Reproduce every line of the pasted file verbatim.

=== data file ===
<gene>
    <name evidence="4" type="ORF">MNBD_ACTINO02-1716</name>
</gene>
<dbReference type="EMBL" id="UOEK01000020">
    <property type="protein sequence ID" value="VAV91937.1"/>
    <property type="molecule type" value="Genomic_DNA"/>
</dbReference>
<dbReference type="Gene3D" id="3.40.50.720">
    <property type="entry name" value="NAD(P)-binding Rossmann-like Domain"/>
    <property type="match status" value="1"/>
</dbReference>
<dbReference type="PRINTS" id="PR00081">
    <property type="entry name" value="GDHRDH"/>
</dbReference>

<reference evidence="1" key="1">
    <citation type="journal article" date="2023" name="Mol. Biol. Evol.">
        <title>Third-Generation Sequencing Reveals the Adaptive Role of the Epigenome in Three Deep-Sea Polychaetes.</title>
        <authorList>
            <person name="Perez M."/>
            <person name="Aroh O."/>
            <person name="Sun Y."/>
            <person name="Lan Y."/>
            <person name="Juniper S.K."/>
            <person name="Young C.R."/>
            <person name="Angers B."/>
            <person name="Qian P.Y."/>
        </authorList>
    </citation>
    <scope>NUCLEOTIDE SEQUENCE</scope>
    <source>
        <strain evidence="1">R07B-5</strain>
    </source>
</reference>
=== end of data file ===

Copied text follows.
<gene>
    <name evidence="4" type="ORF">MNBD_ACTINO02-1716</name>
</gene>
<dbReference type="EMBL" id="UOEK01000020">
    <property type="protein sequence ID" value="VAV91937.1"/>
    <property type="molecule type" value="Genomic_DNA"/>
</dbReference>
<dbReference type="Gene3D" id="3.40.50.720">
    <property type="entry name" value="NAD(P)-binding Rossmann-like Domain"/>
    <property type="match status" value="1"/>
</dbReference>
<dbReference type="PRINTS" id="PR00081">
    <property type="entry name" value="GDHRDH"/>
</dbReference>

<reference evidence="1" key="1">
    <citation type="journal article" date="2023" name="Mol. Biol. Evol.">
        <title>Third-Generation Sequencing Reveals the Adaptive Role of the Epigenome in Three Deep-Sea Polychaetes.</title>
        <authorList>
            <person name="Perez M."/>
            <person name="Aroh O."/>
            <person name="Sun Y."/>
            <person name="Lan Y."/>
            <person name="Juniper S.K."/>
            <person name="Young C.R."/>
            <person name="Angers B."/>
            <person name="Qian P.Y."/>
        </authorList>
    </citation>
    <scope>NUCLEOTIDE SEQUENCE</scope>
    <source>
        <strain evidence="1">R07B-5</strain>
    </source>
</reference>